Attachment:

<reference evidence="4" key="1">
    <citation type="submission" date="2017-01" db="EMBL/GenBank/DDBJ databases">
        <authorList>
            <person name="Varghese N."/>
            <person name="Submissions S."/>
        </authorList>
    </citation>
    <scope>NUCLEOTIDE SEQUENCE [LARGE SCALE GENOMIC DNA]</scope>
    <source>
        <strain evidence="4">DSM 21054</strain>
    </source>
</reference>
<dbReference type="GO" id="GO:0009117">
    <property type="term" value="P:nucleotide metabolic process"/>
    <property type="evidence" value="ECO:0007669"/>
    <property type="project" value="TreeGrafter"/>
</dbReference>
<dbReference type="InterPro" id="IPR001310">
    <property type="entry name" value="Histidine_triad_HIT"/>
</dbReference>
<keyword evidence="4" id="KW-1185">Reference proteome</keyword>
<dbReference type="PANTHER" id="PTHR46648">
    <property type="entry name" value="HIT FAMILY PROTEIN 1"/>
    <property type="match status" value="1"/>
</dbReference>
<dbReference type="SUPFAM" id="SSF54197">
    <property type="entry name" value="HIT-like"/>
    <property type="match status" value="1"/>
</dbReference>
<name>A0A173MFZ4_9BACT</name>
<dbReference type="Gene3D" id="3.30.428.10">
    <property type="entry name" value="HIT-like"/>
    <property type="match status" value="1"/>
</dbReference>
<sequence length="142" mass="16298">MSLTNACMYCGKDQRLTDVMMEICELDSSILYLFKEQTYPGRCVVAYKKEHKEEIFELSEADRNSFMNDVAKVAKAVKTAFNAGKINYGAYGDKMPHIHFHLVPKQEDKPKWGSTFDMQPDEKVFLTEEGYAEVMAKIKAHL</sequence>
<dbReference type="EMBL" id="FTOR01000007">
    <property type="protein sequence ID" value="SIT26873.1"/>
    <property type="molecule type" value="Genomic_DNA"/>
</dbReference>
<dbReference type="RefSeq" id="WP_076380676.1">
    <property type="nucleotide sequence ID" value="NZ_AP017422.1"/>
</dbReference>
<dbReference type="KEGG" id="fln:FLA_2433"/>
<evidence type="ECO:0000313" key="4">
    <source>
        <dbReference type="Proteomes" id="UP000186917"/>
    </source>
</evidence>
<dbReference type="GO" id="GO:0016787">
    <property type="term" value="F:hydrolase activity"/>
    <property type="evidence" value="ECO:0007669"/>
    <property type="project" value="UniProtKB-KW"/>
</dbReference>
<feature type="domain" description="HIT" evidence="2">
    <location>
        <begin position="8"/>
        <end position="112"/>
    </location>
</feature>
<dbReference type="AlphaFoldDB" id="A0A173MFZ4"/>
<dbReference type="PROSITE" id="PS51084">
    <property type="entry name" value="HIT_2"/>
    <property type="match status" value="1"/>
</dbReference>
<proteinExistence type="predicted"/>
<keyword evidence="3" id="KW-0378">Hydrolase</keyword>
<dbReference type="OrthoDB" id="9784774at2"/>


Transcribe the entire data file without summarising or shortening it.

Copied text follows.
<reference evidence="4" key="1">
    <citation type="submission" date="2017-01" db="EMBL/GenBank/DDBJ databases">
        <authorList>
            <person name="Varghese N."/>
            <person name="Submissions S."/>
        </authorList>
    </citation>
    <scope>NUCLEOTIDE SEQUENCE [LARGE SCALE GENOMIC DNA]</scope>
    <source>
        <strain evidence="4">DSM 21054</strain>
    </source>
</reference>
<dbReference type="GO" id="GO:0009117">
    <property type="term" value="P:nucleotide metabolic process"/>
    <property type="evidence" value="ECO:0007669"/>
    <property type="project" value="TreeGrafter"/>
</dbReference>
<dbReference type="InterPro" id="IPR001310">
    <property type="entry name" value="Histidine_triad_HIT"/>
</dbReference>
<keyword evidence="4" id="KW-1185">Reference proteome</keyword>
<dbReference type="PANTHER" id="PTHR46648">
    <property type="entry name" value="HIT FAMILY PROTEIN 1"/>
    <property type="match status" value="1"/>
</dbReference>
<dbReference type="SUPFAM" id="SSF54197">
    <property type="entry name" value="HIT-like"/>
    <property type="match status" value="1"/>
</dbReference>
<name>A0A173MFZ4_9BACT</name>
<dbReference type="Gene3D" id="3.30.428.10">
    <property type="entry name" value="HIT-like"/>
    <property type="match status" value="1"/>
</dbReference>
<sequence length="142" mass="16298">MSLTNACMYCGKDQRLTDVMMEICELDSSILYLFKEQTYPGRCVVAYKKEHKEEIFELSEADRNSFMNDVAKVAKAVKTAFNAGKINYGAYGDKMPHIHFHLVPKQEDKPKWGSTFDMQPDEKVFLTEEGYAEVMAKIKAHL</sequence>
<dbReference type="EMBL" id="FTOR01000007">
    <property type="protein sequence ID" value="SIT26873.1"/>
    <property type="molecule type" value="Genomic_DNA"/>
</dbReference>
<dbReference type="RefSeq" id="WP_076380676.1">
    <property type="nucleotide sequence ID" value="NZ_AP017422.1"/>
</dbReference>
<dbReference type="KEGG" id="fln:FLA_2433"/>
<evidence type="ECO:0000313" key="4">
    <source>
        <dbReference type="Proteomes" id="UP000186917"/>
    </source>
</evidence>
<dbReference type="GO" id="GO:0016787">
    <property type="term" value="F:hydrolase activity"/>
    <property type="evidence" value="ECO:0007669"/>
    <property type="project" value="UniProtKB-KW"/>
</dbReference>
<feature type="domain" description="HIT" evidence="2">
    <location>
        <begin position="8"/>
        <end position="112"/>
    </location>
</feature>
<dbReference type="AlphaFoldDB" id="A0A173MFZ4"/>
<dbReference type="PROSITE" id="PS51084">
    <property type="entry name" value="HIT_2"/>
    <property type="match status" value="1"/>
</dbReference>
<proteinExistence type="predicted"/>
<keyword evidence="3" id="KW-0378">Hydrolase</keyword>
<dbReference type="OrthoDB" id="9784774at2"/>